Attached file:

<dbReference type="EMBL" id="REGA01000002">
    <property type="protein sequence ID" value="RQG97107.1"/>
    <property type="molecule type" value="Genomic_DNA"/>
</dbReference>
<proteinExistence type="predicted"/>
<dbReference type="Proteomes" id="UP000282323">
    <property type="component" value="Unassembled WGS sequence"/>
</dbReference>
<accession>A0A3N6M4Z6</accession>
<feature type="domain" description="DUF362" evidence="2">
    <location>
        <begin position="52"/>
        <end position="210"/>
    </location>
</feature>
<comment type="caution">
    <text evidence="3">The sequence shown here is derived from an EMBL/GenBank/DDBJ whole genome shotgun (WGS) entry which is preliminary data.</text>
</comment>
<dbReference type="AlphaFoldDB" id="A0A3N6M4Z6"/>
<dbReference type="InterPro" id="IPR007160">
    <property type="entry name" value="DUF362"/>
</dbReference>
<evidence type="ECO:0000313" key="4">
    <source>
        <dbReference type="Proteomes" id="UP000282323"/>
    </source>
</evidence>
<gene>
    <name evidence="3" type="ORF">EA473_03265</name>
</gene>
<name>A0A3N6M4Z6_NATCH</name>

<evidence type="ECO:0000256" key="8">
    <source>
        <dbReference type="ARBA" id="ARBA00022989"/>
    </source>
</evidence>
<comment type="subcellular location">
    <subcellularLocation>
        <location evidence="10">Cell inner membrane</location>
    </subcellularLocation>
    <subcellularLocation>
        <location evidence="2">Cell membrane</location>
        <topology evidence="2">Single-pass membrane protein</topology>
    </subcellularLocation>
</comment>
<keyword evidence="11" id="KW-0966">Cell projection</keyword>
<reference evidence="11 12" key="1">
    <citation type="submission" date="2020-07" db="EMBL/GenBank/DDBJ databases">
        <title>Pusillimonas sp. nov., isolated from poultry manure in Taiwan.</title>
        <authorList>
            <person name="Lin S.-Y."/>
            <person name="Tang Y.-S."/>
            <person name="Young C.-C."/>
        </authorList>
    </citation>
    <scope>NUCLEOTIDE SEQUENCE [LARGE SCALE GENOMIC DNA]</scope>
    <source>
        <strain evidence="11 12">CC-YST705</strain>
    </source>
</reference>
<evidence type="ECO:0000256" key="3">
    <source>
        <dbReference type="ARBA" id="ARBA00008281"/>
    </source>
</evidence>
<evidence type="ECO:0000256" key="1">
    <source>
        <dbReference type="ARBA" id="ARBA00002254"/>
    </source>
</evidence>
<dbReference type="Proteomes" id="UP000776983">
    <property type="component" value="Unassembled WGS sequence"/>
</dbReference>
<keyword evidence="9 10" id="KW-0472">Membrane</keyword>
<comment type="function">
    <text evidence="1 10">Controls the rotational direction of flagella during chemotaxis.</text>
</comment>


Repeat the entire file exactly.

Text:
<dbReference type="EMBL" id="REGA01000002">
    <property type="protein sequence ID" value="RQG97107.1"/>
    <property type="molecule type" value="Genomic_DNA"/>
</dbReference>
<proteinExistence type="predicted"/>
<dbReference type="Proteomes" id="UP000282323">
    <property type="component" value="Unassembled WGS sequence"/>
</dbReference>
<accession>A0A3N6M4Z6</accession>
<feature type="domain" description="DUF362" evidence="2">
    <location>
        <begin position="52"/>
        <end position="210"/>
    </location>
</feature>
<comment type="caution">
    <text evidence="3">The sequence shown here is derived from an EMBL/GenBank/DDBJ whole genome shotgun (WGS) entry which is preliminary data.</text>
</comment>
<dbReference type="AlphaFoldDB" id="A0A3N6M4Z6"/>
<dbReference type="InterPro" id="IPR007160">
    <property type="entry name" value="DUF362"/>
</dbReference>
<evidence type="ECO:0000313" key="4">
    <source>
        <dbReference type="Proteomes" id="UP000282323"/>
    </source>
</evidence>
<gene>
    <name evidence="3" type="ORF">EA473_03265</name>
</gene>
<name>A0A3N6M4Z6_NATCH</name>

<evidence type="ECO:0000256" key="8">
    <source>
        <dbReference type="ARBA" id="ARBA00022989"/>
    </source>
</evidence>
<comment type="subcellular location">
    <subcellularLocation>
        <location evidence="10">Cell inner membrane</location>
    </subcellularLocation>
    <subcellularLocation>
        <location evidence="2">Cell membrane</location>
        <topology evidence="2">Single-pass membrane protein</topology>
    </subcellularLocation>
</comment>
<keyword evidence="11" id="KW-0966">Cell projection</keyword>
<reference evidence="11 12" key="1">
    <citation type="submission" date="2020-07" db="EMBL/GenBank/DDBJ databases">
        <title>Pusillimonas sp. nov., isolated from poultry manure in Taiwan.</title>
        <authorList>
            <person name="Lin S.-Y."/>
            <person name="Tang Y.-S."/>
            <person name="Young C.-C."/>
        </authorList>
    </citation>
    <scope>NUCLEOTIDE SEQUENCE [LARGE SCALE GENOMIC DNA]</scope>
    <source>
        <strain evidence="11 12">CC-YST705</strain>
    </source>
</reference>
<evidence type="ECO:0000256" key="3">
    <source>
        <dbReference type="ARBA" id="ARBA00008281"/>
    </source>
</evidence>
<evidence type="ECO:0000256" key="1">
    <source>
        <dbReference type="ARBA" id="ARBA00002254"/>
    </source>
</evidence>
<dbReference type="Proteomes" id="UP000776983">
    <property type="component" value="Unassembled WGS sequence"/>
</dbReference>
<keyword evidence="9 10" id="KW-0472">Membrane</keyword>
<comment type="function">
    <text evidence="1 10">Controls the rotational direction of flagella during chemotaxis.</text>
</comment>